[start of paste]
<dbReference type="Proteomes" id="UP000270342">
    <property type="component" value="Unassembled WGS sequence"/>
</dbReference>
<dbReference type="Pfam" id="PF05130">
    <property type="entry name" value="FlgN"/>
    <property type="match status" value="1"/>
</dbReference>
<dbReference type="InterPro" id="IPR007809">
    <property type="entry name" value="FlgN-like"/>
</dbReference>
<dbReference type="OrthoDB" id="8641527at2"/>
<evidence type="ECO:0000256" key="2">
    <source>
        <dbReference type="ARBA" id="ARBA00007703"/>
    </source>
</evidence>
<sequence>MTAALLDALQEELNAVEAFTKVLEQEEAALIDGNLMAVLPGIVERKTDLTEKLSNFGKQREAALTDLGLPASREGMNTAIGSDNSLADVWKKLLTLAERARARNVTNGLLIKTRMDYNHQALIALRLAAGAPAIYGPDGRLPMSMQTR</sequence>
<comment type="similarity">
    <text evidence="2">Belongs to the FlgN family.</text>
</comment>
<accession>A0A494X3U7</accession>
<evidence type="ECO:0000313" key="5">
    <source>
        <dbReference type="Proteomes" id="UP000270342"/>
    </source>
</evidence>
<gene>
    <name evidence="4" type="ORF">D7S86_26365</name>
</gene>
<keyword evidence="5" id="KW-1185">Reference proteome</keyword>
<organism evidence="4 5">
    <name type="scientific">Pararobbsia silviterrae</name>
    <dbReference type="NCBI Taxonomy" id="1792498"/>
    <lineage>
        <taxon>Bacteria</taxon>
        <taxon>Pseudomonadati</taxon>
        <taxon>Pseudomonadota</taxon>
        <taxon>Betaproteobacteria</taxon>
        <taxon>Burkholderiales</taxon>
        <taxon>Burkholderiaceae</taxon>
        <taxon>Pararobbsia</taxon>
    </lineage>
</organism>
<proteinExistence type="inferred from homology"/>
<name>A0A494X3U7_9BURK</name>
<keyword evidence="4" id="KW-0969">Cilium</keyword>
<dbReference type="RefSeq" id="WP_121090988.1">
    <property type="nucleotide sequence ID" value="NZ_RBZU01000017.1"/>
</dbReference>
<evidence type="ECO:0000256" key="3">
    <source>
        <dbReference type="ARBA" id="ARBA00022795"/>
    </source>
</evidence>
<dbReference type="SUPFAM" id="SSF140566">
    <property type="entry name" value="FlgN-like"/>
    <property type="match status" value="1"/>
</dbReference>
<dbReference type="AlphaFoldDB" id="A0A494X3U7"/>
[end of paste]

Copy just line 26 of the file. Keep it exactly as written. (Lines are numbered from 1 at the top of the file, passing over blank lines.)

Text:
</evidence>